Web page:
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POLI 341 (39)
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Austin Reading.docx

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Department
Political Science
Course
POLI 341
Professor
Storrs Mc Call
Semester
Fall

Description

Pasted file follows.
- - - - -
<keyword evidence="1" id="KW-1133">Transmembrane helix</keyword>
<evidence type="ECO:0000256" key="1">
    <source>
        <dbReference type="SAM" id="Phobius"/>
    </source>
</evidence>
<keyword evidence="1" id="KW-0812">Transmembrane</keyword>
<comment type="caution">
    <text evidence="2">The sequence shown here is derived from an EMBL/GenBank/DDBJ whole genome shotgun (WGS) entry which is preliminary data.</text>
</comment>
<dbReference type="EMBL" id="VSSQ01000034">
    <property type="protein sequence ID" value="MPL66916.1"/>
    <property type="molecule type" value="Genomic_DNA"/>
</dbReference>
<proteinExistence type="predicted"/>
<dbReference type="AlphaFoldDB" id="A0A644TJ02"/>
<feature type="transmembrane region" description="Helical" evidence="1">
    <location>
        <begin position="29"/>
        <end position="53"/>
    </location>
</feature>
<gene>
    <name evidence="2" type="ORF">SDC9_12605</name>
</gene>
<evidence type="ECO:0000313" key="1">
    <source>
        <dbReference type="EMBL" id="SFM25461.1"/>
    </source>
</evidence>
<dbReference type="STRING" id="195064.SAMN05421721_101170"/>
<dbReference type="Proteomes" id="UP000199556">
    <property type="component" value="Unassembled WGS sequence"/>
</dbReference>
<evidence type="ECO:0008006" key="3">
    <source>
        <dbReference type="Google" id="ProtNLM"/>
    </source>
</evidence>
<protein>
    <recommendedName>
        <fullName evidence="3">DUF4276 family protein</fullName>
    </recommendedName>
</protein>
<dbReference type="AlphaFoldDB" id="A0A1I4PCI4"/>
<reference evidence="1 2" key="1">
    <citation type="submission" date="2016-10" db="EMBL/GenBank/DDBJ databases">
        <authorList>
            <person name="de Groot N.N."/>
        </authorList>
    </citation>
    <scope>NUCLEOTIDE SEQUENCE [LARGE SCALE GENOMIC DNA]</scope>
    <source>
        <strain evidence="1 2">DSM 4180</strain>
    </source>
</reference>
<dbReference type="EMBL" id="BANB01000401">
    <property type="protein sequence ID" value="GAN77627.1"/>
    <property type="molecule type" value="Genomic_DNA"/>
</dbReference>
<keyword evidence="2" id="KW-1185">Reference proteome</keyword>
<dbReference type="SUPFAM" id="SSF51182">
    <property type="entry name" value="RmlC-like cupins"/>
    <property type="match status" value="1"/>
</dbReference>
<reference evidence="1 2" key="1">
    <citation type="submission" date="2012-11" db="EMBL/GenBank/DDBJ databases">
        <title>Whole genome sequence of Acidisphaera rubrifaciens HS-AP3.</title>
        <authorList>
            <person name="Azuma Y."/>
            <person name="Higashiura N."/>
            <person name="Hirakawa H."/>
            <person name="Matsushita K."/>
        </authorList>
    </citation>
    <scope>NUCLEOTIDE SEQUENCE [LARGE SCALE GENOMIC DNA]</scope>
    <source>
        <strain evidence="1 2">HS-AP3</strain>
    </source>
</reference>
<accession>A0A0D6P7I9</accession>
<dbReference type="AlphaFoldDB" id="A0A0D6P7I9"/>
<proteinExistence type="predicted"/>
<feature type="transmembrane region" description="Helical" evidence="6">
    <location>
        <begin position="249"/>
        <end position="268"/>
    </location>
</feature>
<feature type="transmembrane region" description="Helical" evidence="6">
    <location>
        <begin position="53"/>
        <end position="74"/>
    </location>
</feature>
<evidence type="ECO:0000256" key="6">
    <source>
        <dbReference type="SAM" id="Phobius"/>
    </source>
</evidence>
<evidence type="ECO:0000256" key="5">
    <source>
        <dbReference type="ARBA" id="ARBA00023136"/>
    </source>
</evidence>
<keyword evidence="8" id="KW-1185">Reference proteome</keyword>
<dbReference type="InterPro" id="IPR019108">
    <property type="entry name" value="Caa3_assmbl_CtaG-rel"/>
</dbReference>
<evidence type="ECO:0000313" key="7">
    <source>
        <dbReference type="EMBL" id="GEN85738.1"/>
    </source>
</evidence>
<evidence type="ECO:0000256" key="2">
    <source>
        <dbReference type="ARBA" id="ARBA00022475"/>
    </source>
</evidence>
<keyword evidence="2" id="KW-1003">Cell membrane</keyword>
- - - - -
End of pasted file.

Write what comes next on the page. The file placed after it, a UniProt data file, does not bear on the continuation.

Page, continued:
John Austin. A Positivist Conception of Law. What is the central question? What is law with respect to the ruler and the governed? What is the quick summary Law as posited by superiors. What is the evidence? Law (properly so called) is understood as something set by political superiors to political inferiors. The hierarchy of society dictates law. Note how this relates to material circumstances. How legal significance will follow is through a negative sanction: the power of effecting pain on others. One who can oblige another to comply is his superior. Law must be given to a rational being. This forms the question: what is a rational being? Does rationale not constitute something more than the adherence to a sanction? Is this not where Kelsen would object? Austin states “For where intelligence is too bounded to take the name of reason, he is too bounded to receive the purpose of law”  is this not a form of cognition? Austin reinforces the Separation Thesis by asserting that morality servers from positive law, referring to the former merely as the law of God. Laws improperly so called, ie. related to fashion and honour, are mere opinion so where laws lack a sanction, it is imperfect. Every law is a command. A command is not a simple imitation of desire. But it MUST be coupled with a negative sanction Therefore, law is not efficient due to a probability of consequence but by a negative sanction
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